art on the esplanade

strand ephemera 5
The Strand, Townsville
4 - 14 September 2009

Townsville’s main promenade, The Strand, was once again the setting for the biennial Strand Ephemera, an exhibition of temporal works of public art. On balmy clear nights we found many people exploring the parklands, looking for the twenty-two artworks which were spread out over the 2.2 kilometre beachfront parklands.

Temporal public artworks are a particular genre. They require skill to achieve a site-responsive work within a limited time and budget. They often rely on the quality of an idea or site interaction more than the quality of material or finish.

Strand Ephemera places public art at the nose of everyday residents who take their daily walks along The Strand. It would be interesting to know how many locals had followed the trail of art installations, but had never visited the City Gallery.

This year’s event featured a smaller number of works than in prior Strand Ephemera. The Perc Tucker Regional Gallery organised the event and curated three pieces. One of the points of focus this year has been to increase public interactivity. A comprehensive children’s education programme and numerous artists’ workshops were thus a feature. Well produced booklets and excellent teacher notes allowed the public to understand the artworks and to follow the trail with ease.

The curatorial process involved artists submitting proposals for artworks twelve months prior to the event. Twenty-two artists were awarded a $1,000 commission to assist with implementation, and artists were invited to facilitate children’s and artists’ workshops and public talks. Sponsorship included the shipping container by a local shipping broker.

Dominating attention by virtue of its size and coppery detail, a giant crayfish named The Cray, by Amanda Feher, clambered up a boulder groin beside the beach, with antennae flapping in the wind. In contrast, a number of smaller pieces such as Quarantine (1+2), by Barbara Pierce, captured interest with its museum-like container display of quarantined materials and fabrics. Fishing Trawlers by Allan Valentine is another intimate piece which was curated by Perc Tucker Gallery. Seventeen model-like timber fishing boats borrowed the ocean background and simulated a flotilla of fishermen. According to the artist who was installing the artworks one morning, ‘the boats are not metaphors: if anything, they are similes’.

Less successful nearby was Geoff Harvey’s Pierre the French Bulldog/Buster/Rover, a series of three corten laser cut dogs. Their orientation and location near other unrelated objects meant that they appeared lost and looking for their owners. Observer of the Moon by Matthew Staples also looked lost without a moon, although the short time when the moon would align into the viewfinder would be a nice moment.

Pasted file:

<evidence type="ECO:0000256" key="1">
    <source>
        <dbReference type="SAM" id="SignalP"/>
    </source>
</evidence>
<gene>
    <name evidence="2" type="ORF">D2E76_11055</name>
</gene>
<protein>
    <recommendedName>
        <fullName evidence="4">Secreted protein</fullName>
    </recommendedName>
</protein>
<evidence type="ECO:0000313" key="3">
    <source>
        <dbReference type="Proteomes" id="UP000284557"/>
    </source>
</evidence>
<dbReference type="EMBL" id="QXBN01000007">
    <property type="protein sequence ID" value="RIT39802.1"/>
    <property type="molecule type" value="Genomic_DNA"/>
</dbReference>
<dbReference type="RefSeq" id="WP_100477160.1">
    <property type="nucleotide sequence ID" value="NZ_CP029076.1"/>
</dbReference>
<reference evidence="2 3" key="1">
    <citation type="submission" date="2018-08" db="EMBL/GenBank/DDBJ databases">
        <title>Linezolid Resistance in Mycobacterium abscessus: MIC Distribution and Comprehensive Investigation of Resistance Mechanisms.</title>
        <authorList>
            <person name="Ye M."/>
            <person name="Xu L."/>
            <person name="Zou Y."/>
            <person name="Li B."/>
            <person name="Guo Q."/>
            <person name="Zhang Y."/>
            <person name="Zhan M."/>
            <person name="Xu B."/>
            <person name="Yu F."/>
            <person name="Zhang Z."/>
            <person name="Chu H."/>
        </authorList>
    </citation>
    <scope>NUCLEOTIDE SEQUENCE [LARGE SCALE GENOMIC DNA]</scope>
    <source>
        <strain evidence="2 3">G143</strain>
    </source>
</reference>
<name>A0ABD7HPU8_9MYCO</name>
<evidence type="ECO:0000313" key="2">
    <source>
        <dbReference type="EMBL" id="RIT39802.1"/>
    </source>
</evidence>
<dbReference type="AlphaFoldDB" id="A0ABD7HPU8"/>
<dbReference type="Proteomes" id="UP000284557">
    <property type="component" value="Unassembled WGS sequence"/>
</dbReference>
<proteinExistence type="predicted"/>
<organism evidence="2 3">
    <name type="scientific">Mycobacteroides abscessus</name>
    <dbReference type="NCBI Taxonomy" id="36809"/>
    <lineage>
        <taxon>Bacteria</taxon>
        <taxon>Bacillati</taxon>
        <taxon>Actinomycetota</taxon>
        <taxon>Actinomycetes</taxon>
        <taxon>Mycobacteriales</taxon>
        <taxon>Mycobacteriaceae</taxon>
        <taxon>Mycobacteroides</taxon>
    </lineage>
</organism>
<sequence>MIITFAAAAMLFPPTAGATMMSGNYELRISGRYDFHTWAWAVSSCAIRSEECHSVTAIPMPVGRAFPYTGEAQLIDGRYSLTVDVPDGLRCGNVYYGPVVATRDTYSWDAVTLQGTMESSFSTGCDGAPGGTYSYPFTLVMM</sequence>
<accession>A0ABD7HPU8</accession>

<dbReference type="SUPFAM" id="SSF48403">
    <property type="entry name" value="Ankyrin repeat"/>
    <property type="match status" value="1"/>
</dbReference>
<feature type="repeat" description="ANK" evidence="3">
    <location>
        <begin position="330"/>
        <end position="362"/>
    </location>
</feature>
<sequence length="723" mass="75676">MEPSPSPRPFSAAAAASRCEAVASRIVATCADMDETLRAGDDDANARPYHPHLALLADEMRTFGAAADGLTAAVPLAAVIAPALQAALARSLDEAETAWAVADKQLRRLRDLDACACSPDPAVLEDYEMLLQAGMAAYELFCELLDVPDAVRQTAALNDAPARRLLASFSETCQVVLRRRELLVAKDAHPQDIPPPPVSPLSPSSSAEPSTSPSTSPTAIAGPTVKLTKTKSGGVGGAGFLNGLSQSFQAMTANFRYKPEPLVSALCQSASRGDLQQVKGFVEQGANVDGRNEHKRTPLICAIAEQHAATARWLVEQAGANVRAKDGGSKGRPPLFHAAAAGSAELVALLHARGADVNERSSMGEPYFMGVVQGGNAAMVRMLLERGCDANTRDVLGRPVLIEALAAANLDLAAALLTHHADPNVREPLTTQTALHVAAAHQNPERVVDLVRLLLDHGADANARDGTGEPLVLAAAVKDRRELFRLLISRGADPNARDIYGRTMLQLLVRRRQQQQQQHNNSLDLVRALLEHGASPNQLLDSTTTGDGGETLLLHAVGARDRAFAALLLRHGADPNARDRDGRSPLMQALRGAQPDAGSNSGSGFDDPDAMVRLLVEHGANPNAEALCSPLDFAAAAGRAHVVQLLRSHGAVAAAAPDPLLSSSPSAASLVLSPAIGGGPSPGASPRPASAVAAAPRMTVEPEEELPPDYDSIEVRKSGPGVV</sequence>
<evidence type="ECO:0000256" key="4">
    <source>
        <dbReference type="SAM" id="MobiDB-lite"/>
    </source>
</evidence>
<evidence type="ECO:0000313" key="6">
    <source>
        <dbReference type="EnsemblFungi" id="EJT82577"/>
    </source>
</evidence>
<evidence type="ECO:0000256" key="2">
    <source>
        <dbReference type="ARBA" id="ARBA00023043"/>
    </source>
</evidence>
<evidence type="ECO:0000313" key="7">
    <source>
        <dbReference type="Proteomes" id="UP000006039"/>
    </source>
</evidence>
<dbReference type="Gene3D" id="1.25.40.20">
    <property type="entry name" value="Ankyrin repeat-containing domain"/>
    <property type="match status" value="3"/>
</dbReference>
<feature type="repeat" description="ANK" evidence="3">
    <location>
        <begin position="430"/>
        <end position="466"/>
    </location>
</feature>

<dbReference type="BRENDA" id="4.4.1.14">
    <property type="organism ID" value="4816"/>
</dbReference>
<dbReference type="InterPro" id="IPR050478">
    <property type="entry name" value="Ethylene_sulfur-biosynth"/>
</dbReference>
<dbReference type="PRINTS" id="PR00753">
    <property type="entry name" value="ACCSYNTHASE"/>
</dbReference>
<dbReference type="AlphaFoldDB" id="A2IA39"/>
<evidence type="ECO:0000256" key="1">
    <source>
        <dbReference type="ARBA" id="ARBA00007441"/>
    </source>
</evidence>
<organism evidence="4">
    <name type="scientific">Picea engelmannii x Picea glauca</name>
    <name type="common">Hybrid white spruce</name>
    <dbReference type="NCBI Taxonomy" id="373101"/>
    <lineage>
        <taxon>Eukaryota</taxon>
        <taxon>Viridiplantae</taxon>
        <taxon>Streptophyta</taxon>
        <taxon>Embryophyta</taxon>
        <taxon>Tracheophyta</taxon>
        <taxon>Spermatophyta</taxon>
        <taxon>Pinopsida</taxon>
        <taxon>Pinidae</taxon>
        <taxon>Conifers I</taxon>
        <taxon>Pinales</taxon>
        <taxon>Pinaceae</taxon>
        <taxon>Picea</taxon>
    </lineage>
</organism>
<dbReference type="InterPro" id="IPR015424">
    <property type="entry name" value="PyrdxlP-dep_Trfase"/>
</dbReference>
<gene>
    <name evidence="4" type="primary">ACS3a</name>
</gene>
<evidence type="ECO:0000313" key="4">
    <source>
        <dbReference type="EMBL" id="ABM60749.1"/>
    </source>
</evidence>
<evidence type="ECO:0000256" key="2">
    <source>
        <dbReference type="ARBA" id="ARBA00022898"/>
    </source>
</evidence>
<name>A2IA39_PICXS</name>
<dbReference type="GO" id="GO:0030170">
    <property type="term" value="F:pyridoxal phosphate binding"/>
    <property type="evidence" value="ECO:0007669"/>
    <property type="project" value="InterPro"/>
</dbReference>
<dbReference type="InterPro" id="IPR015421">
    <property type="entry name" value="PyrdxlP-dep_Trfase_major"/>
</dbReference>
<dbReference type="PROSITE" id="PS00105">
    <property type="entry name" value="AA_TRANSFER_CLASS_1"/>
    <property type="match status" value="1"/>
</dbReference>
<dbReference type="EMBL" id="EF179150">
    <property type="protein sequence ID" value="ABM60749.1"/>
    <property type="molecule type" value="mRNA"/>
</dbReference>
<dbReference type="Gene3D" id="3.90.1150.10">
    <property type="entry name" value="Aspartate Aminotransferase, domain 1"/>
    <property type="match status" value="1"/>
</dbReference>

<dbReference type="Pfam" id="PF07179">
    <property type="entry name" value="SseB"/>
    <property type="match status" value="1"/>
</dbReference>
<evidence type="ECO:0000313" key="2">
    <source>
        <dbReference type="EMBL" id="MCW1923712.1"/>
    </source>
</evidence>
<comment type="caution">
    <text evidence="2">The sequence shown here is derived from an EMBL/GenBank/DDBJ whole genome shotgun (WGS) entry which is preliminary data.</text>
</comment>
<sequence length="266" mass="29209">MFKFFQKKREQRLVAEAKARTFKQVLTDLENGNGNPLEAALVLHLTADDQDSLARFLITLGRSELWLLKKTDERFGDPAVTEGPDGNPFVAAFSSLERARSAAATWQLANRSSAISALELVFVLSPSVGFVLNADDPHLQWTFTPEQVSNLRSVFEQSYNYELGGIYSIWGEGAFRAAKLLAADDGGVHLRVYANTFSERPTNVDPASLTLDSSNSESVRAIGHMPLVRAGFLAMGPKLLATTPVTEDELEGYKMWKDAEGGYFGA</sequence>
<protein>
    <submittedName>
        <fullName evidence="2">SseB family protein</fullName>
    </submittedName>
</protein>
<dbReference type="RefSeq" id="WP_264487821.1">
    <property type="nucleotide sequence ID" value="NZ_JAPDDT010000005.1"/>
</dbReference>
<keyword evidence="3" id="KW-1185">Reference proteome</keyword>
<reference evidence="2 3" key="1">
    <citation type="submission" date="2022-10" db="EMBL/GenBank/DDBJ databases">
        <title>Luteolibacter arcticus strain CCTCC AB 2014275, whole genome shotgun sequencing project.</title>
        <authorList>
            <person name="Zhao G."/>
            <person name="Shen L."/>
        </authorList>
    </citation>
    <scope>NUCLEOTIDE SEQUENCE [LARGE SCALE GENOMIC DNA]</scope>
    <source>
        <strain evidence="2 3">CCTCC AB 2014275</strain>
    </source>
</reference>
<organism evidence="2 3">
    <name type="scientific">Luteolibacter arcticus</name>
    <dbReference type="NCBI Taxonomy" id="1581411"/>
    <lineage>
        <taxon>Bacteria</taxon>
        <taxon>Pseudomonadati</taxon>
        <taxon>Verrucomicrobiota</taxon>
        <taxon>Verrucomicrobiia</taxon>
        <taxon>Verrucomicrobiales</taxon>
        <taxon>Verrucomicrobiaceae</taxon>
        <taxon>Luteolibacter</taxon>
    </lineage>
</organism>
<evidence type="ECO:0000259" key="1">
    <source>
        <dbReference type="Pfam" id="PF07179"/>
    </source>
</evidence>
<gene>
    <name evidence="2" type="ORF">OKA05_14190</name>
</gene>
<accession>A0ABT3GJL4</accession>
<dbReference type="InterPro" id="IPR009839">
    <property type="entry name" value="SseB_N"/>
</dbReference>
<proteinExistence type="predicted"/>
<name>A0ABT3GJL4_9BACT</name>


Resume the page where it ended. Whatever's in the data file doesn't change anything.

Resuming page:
The Bather by Alison McDonald is a delicately made metal figurine of an elderly lady perched on a picnic bench, made of brazed cup hooks; the piece has a doily-like detail created by the circular rotating patterns of the hooks. FINish enDANGER by Candace Miles, a series of shark fins, and Pink Piano by Jan Hynes were both popular but seemed too obvious in their implementation and ideas.

Ab aeterno by Turkish artist Fatih Semiz was at home on the sand. One of the more rigorous pieces, it is an exploration of modernism, and sat like a futurist mariner’s nautical instrument. A single digital work, Jenny Fraser’s video installation Dark Day at Sea played inside a shipping container. The projected artwork was intentionally disturbing, but would have created more impact if it had been located on the beach, rather than on an island of turf near the toilets.

A sound-based work, Listen. Now Walk, was a first for Ephemera, with Sydney based artists Vic McEwan and Sarah Moor producing a sophisticated cultural interpretation of Townsville. MP3 sticks and headphones were available to the public, and locations of stories and speculations were numbered along The Strand. The artwork required at least a half-hour of participation and perhaps could have been shorter, since most people on The Strand are on the move. This work would be suitable as a permanent cultural/interpretive piece to enliven Townsville’s hidden culture for new visitors.

Strand Ephemera differs from other temporal public art events such as Swell Sculpture Festival at Currumbin on the Gold Coast. Whilst both events are focussed around physical works, Swell’s pieces are often larger and more robust, perhaps a reflection of the intent for artworks to be placed in a permanent location after the event. Strand Ephemera has a sense of being truly temporal in nature, reflecting its intent and name.

Temporal public art festivals by the beach are emerging as important cultural markers in the life of regional cities. Their impact on the general public’s perception of public art is not well surveyed. Virginia Rigney, Curator of Public Programs at the Gold Coast City Art Gallery, who walked The Strand with me one morning, suggests that a post-event survey or a comparative research of two or three events would be very revealing about this emergent art practice.

Strand Ephemera enlivens The Strand, which is a beautiful walk populated by a clutter of less than beautiful park objects, signs and walls. Strand Ephemera does not seem to have inspired a renaissance of permanent public art or public space improvement in Townsville’s city centre: perhaps this is enough public art for the city in the minds of the city leaders? Strand Ephemera has however succeeded in activating Townsville by providing cultural and artistic interventions in the everyday life of its citizens. This year’s event shows increasing curatorial confidence and more thoughtful temporal works. Future events could take more risks and perhaps incorporate even more interactivity and public challenges for the promenading public.